I remember walking into my elementary school and scanning the list of names outside the teacher’s door to see who was in my class. At some point, it became for me more about who was in class with me- and not just who my teacher was. As a parent, both are concerns for me. Which is why last year was so troubling.
I was out of town the day that families at our school received “The Letter”informing us of our child’s teacher. Thankfully for me, a friend went by my house to get The Letter, then texted me with the name of the teacher.
Friend: “You got _____.”
Me: “Who is that? I don’t know that teacher.”
Friend: “I don’t really know that teacher either. I think they are kinda new.”
Other than the initial blow that we hadn’t gotten a teacher I had heard of, I wasn’t yet concerned. My fingers quickly texted other parents to see if their children would be in my child’s class.
Me: “We got ___! How about you?”
Friends: “No, we got ____. How are you feeling about your teacher?“
I began to get that panicky feeling. Not only would my child have no friends (whom we already knew) in their class, but apparently this teacher wasn’t on people’s Top Ten. I panicked more when I heard from fellow educators about how this year “might not be your child’s best year, but should be ok.”
For a week prior to Meet the Teacher Night, I was a hot mess. I continued to ask my husband what he thought- which he (patiently) responded to me each time with, “Why did you ask people what they thought if you didn’t want to know? Our child will be fine.” I entered the school that night a ball of nerves- and, mind you, my child was fine. We had kept our issues to ourselves (well, really to MYself), and our child was not fazed.
During our initial meeting, I wasn’t sure what to think. I had done the grown-up thing after those earlier texts and Google/Facebook
stalked “researched” the teacher. The teacher seemed okay. The teacher had degrees. We had mutual friends who, of course, I quickly texted to say “What do YOU think of ____?”… all who responded with favorable texts containing LOTS of smiley faces and exclamation marks. And yet at that meeting, I still felt myself in angst- wanting the teacher to miraculously prove their worth to me.
School started and my child seemed just fine. More and more as I volunteered in the classroom, I saw that the teacher had nothing to prove. This teacher was competent, engaging, and my child was doing better than “just fine,” my child was excelling. Whether or not this same love of learning would have blossomed with someone else remains to be seen, yet what we know is that my child speaks about the upcoming start of school in a way that is positive… the only catch being that they know they won’t have the same teacher this year. They begged to have the same teacher!
I know this isn’t always the case. There are bad teachers. And by “bad” it could mean a number of things from “not the right fit for your child” to “lazy” to “not what we would like to see in a teacher.” Whether we have experienced them first hand or we have witnessed them through the experiences of our friends’ children, we know they are out there.
I had friends whose children were in tears nightly because of “bad” school experiences. Like any profession, all teachers aren’t always good. However, my huge lesson learned this year is to give a teacher a shot before assuming the rumblings are true. If I ever let my child know what my fear had been going in to this year, I feel certain they would laugh and wonder why I had believed a word of it. Their teacher was just right for them- whether or not they would have been just right for other kids should not affect me.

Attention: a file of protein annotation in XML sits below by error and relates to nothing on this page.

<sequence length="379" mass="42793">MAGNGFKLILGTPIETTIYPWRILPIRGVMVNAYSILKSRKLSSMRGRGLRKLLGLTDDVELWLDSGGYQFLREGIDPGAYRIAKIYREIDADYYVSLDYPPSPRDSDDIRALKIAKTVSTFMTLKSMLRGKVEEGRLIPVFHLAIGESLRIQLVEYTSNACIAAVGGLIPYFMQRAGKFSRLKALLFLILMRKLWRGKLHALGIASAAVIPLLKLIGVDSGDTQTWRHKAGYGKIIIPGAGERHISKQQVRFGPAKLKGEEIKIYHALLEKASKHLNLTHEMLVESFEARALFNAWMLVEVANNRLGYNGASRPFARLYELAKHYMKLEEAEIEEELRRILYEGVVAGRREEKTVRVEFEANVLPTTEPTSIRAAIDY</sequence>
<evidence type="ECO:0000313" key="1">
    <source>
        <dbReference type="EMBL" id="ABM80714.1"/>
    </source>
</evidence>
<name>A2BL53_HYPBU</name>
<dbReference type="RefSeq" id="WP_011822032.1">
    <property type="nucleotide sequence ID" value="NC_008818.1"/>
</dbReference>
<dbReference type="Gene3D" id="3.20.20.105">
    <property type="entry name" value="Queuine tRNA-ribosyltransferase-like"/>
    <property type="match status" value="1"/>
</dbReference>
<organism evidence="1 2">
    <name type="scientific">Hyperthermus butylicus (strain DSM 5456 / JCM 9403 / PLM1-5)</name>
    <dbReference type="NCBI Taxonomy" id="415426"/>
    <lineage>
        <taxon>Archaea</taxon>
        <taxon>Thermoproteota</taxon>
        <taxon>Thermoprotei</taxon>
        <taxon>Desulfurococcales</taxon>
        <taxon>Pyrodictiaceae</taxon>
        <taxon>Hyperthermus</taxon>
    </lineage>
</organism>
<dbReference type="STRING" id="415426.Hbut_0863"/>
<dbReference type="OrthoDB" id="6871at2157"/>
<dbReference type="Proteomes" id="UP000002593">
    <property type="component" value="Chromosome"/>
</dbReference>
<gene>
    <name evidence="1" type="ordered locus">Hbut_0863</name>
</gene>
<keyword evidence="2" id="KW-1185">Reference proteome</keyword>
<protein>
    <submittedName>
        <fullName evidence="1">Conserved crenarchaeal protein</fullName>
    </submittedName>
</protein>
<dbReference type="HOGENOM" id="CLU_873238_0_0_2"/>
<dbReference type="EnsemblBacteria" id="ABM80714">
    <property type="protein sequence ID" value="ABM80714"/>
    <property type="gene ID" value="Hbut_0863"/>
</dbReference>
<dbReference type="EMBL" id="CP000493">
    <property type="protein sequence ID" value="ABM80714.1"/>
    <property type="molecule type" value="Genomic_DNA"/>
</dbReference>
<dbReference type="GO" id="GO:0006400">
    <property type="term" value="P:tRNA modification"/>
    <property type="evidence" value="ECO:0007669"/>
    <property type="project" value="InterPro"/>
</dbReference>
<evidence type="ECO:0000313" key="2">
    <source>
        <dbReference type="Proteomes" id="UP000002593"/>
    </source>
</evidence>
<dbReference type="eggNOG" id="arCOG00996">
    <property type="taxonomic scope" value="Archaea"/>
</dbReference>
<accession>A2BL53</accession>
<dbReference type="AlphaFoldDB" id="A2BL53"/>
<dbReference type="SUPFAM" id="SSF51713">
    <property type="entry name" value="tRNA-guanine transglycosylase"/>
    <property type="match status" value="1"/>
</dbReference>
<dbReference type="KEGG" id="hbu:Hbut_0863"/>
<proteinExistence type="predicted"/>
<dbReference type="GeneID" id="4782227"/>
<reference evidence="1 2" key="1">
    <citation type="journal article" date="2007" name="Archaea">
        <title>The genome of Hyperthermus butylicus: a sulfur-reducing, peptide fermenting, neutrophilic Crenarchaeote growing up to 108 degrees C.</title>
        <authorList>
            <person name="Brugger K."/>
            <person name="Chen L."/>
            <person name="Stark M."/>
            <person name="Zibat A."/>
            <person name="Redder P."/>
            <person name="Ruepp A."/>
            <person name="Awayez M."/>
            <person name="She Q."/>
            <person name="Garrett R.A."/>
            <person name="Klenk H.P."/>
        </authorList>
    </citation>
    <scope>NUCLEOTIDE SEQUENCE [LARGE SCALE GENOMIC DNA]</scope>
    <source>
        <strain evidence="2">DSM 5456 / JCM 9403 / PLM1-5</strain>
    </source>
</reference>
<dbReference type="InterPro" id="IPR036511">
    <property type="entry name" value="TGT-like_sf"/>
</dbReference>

Back mid-year at a gathering with friends we all started sharing experiences of our kids’ school year. One friend- who is an educator herself- talked about her child’s classroom and how they, unfortunately, had been handed a “not great” teacher. Someone asked her why she didn’t ask to have the child moved, especially since she taught in that same school and would likely be able to bend the principal’s ear. Her response was that the lesson she wanted her child to learn was that you don’t always get what you want and sometimes you just have to learn to live with where you are placed. This is a beautiful lesson, hard as it might be, and one that so many of us blow right past these days. We tend to ask for our child to be moved prematurely- as I was tempted to do even before getting to know our teacher.
And a word on “not having friends” in my child’s class: as it turned out, there was only one other student in there that we knew, and that was someone we only knew tangentially. This ended up being no big deal at all. My child did notice that other friends were in the same class, but didn’t seem as bothered by it as I imagined they would be. It led to far less drama, far less behavior issues in the classroom, and gave my child a chance to make 20+ new friends.
As the days get closer and closer to getting The Letter again, I am thankful for the experience of last year. I am hopeful that I won’t read it and feel discouraged if it’s not The Teacher I want, and I am hopeful I’ll remember that it’s ultimately not what I want that matters. I will commit to making my child’s school year the best it can be- starting with my attitude. I am also committing to getting my child to school a little earlier this year so they’ll be able to pop in last year’s classroom for a quick hug. My response affects their experience, and I am committed to being not only their number one cheerleader, but their teacher’s, too.